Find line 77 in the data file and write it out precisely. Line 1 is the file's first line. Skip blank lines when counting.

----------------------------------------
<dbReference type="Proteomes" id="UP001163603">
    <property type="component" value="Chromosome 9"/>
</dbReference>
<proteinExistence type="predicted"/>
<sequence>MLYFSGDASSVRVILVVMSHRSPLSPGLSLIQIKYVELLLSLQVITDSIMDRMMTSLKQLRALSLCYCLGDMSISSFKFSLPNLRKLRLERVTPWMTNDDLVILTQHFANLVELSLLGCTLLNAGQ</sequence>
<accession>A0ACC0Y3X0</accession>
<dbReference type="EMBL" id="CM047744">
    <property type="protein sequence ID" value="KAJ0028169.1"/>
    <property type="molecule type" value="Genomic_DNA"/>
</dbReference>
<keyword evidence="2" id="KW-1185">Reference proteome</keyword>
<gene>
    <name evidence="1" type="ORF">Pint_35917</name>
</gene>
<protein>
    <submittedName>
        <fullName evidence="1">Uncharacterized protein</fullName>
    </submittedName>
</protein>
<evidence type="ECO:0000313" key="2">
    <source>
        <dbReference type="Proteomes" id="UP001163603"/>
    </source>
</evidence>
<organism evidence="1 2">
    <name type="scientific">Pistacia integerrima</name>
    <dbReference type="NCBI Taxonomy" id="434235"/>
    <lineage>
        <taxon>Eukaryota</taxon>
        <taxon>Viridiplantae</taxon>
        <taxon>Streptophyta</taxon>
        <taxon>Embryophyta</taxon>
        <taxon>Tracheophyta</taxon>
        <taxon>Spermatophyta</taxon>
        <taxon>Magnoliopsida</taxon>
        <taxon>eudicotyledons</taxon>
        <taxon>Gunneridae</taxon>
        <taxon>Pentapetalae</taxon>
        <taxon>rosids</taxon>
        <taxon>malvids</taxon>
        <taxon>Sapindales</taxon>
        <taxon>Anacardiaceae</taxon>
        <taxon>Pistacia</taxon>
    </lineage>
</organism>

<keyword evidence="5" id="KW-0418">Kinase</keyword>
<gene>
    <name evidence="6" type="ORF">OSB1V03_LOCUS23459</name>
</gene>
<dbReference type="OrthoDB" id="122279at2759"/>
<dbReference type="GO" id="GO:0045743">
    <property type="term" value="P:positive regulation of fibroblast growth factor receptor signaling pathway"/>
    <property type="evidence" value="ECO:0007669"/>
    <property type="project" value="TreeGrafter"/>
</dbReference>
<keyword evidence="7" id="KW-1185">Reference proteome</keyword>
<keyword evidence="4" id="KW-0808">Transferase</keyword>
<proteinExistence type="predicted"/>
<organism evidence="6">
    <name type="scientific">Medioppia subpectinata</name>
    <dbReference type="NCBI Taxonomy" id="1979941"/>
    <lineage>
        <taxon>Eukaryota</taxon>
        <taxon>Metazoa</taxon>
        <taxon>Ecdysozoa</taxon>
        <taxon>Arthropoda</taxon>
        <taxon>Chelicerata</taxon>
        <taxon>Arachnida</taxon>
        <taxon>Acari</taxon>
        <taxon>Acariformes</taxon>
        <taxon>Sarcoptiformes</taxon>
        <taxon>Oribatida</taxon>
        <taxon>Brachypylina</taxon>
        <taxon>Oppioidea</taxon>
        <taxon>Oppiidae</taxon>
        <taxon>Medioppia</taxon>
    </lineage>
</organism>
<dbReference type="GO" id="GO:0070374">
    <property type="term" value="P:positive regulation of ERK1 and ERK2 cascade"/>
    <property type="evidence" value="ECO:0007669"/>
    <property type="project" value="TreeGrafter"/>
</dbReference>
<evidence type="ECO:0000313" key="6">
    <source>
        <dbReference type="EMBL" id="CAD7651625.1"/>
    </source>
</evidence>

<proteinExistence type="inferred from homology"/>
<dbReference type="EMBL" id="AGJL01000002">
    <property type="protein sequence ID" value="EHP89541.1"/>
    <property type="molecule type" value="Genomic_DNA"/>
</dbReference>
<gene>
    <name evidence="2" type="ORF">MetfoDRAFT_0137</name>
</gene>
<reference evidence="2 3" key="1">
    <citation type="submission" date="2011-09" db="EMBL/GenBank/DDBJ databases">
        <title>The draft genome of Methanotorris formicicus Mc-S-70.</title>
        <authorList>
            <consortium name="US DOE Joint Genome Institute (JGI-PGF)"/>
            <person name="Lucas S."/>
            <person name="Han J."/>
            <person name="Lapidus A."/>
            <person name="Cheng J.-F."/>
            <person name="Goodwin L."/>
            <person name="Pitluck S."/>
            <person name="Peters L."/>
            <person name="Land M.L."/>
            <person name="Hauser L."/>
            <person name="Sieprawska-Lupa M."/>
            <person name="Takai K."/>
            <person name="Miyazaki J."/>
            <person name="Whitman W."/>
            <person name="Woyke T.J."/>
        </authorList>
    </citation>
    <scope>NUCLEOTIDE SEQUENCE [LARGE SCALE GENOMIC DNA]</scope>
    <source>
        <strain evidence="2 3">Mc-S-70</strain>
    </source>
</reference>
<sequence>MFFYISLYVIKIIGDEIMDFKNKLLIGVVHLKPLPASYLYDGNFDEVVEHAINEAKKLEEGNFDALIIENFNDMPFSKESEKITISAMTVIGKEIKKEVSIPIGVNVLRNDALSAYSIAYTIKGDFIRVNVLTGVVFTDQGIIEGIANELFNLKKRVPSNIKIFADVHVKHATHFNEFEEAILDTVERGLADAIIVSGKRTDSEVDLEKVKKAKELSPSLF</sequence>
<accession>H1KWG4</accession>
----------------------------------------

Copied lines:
    </lineage>